Ceres is slightly closer to the orbit of Mars than to the orbit of Jupiter, and it is about 587 miles in diameter. This makes Ceres the largest of the minor planets located inside the orbit of the outermost major planet Neptune. It is the 33rd largest known object in our Sun’s family, and it is made up of a combination of rock and ice. Ceres is also the only known object inhabiting the Main Asteroid Belt whose own gravitational pull is powerful enough to have made it spherical in shape. Even at its brightest, Ceres is too faint to be observed with the unaided human eye–except when the night sky above Earth is extremely dark and clear.
The Italian astronomer Giuseppi Piazzi (1746-1826) discovered Ceres on January 1, 1801. It was the first asteroid to be discovered at the time Piazzi detected it while using the Palermo Astronomical Observatory. At first considered to be a major planet, Ceres was eventually reclassified as an asteroid in the 1950s after many other kindred objects in similar orbits were discovered.
Ceres is differentiated into a rocky core encased within an icy mantle. It may also have a lingering internal ocean of liquid water sloshing around beneath its layer of blanketing ice. The surface of Ceres is a combination of water ice mixed well with sundry minerals such as clay and carbonates. In January 2014, emissions of water vapor were observed shooting skyward from several regions on Ceres. This was surprising because large bodies inhabiting the Main Asteroid Belt normally do not emit water vapor–a defining characteristic of icy comets.
On September 2, 2016, NASA planetary scientists published a paper in the journal Science, proposing that a massive ice volcano named Ahuna Mons provides the most credible evidence so far of the existence of such alien icy formations.
As of this writing, Dawn is about to wrap up its 11 year mission. However, the plucky spacecraft will remain in orbit around Ceres for at least 20 years–and possibly for decades longer–before it finally meets its doom by crashing down to the surface of the dwarf planet it had watched for many years.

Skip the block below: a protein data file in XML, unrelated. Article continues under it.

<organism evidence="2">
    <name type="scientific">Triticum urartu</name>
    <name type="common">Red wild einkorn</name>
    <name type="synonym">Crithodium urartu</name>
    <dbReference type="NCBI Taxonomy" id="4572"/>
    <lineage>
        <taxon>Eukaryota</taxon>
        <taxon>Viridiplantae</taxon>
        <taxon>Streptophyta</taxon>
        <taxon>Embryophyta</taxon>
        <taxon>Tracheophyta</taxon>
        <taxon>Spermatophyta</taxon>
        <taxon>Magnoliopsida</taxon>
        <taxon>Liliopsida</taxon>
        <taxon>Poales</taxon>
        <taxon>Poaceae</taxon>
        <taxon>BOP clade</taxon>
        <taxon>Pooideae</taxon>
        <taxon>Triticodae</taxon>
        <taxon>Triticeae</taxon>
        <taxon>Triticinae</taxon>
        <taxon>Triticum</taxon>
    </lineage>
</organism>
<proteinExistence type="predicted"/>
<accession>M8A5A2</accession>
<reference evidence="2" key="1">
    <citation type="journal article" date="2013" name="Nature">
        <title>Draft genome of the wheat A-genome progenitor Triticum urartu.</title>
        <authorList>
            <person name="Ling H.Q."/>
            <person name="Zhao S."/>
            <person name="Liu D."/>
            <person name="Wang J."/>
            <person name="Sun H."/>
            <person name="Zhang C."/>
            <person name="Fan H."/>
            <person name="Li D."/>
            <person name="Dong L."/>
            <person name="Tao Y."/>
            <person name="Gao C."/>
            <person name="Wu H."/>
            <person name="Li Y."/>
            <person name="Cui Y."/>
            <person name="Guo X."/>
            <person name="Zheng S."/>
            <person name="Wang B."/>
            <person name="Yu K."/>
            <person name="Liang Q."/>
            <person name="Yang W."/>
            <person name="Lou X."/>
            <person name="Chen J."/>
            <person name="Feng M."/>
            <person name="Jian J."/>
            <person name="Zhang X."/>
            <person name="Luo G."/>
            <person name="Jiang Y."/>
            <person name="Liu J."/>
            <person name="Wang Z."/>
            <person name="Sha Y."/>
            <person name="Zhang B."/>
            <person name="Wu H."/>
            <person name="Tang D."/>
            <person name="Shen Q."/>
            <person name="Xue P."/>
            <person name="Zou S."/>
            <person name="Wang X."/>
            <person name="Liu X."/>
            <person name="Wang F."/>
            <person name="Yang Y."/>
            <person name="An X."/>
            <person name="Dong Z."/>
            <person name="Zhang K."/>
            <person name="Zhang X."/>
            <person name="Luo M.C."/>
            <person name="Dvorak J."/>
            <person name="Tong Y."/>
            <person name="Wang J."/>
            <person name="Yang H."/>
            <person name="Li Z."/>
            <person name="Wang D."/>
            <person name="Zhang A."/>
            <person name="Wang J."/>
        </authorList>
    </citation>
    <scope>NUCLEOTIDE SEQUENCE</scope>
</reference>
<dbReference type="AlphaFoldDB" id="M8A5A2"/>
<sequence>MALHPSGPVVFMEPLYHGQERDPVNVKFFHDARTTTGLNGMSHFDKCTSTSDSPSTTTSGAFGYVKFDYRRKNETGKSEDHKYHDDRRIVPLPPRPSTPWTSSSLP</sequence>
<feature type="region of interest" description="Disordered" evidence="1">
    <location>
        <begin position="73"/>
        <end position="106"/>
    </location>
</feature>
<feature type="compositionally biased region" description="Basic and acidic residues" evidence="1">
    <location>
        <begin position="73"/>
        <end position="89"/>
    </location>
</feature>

“There was a great deal of interest in searching for cryovolcanoes on Ceres as soon as Dawn arrived there, because thermal models had predicted they might exist. Ahuna Mons was a great candidate right away. I carried out a global search that identified 31 other large domes, based on analysis of Dawn’s Framing Camera images and topography data. Making the case that they were volcanic was difficult because they were more ancient than Ahuna and the surfaces were heavily cratered. In the study, we were able to compare the shapes of the mountains to numerical models of how they should relax over time if they were made of icy lava. That strengthened the case that they were volcanic features, and let us make comparisons to volcanism on other planets,” Dr. Sizemore explained in a September 17, 2018 PSI Press Release.
Finite Element Method models were used by the planetary scientists to analyze images obtained from Dawn in order to show that Ceres has undergone periods of icy volcanism throughout its geologic history with an average surface extrusion rate of approximately 10,000 cubic meters each year. This is orders of magnitude lower that that of basaltic volcanism on the quartet of solid inner terrestrial planets.
“We measured the height and diameter of 22 domes, and from this calculated the impact ratio and volume of each. We assumed that they all started out sharply peaked like the youngest mountain, Ahuna Mons. We then calculated the time it would take them to flatten to their current shape, using a numerical model of viscous relaxation. This allowed us to assign approximate ages to the majority of domes formed over the past 1 billion years. Having the volumes of the domes and the rate of formation on Ceres, we could then make direct comparisons to other worlds,” Dr. Sizeman continued to explain in the September 17, 2018 PSI Press Release.
Dr. Sizeman added: “Given how small Ceres is, and how quickly it cooled off after its formation, it would be exciting to identify only one or two possible cryovolcanoes on the surface. To identify a large population of features that may be cryovolcanoes would suggest a long history of volcanism extending up to nearly the present day, which is tremendously exciting. Ceres is a little world that ought to be ‘dead’, but these new results suggest it might not be. Seeing so much potential evidence for cryovolcanism on Ceres also lends more weight to discussions of cryovolcanic processes on larger icy moons in the outer Solar System, where it’s likely to be more rigorous.”